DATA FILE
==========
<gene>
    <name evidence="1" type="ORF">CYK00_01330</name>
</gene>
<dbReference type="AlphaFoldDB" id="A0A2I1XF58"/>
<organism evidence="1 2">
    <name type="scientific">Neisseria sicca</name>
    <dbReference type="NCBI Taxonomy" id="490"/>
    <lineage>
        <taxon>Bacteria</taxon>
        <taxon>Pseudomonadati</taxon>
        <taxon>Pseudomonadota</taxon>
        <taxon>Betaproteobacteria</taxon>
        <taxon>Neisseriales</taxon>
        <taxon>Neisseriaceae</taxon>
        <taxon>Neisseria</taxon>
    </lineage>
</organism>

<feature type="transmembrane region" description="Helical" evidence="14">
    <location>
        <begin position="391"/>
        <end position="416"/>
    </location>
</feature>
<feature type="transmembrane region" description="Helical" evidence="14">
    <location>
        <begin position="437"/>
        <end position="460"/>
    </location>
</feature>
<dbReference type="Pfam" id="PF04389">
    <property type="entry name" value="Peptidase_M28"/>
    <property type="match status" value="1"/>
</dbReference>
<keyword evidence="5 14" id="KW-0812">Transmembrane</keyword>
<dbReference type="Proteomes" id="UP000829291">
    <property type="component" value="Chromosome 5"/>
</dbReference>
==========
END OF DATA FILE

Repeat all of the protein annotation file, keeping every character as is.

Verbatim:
<gene>
    <name evidence="1" type="ORF">CYK00_01330</name>
</gene>
<dbReference type="AlphaFoldDB" id="A0A2I1XF58"/>
<organism evidence="1 2">
    <name type="scientific">Neisseria sicca</name>
    <dbReference type="NCBI Taxonomy" id="490"/>
    <lineage>
        <taxon>Bacteria</taxon>
        <taxon>Pseudomonadati</taxon>
        <taxon>Pseudomonadota</taxon>
        <taxon>Betaproteobacteria</taxon>
        <taxon>Neisseriales</taxon>
        <taxon>Neisseriaceae</taxon>
        <taxon>Neisseria</taxon>
    </lineage>
</organism>

<feature type="transmembrane region" description="Helical" evidence="14">
    <location>
        <begin position="391"/>
        <end position="416"/>
    </location>
</feature>
<feature type="transmembrane region" description="Helical" evidence="14">
    <location>
        <begin position="437"/>
        <end position="460"/>
    </location>
</feature>
<dbReference type="Pfam" id="PF04389">
    <property type="entry name" value="Peptidase_M28"/>
    <property type="match status" value="1"/>
</dbReference>
<keyword evidence="5 14" id="KW-0812">Transmembrane</keyword>
<dbReference type="Proteomes" id="UP000829291">
    <property type="component" value="Chromosome 5"/>
</dbReference>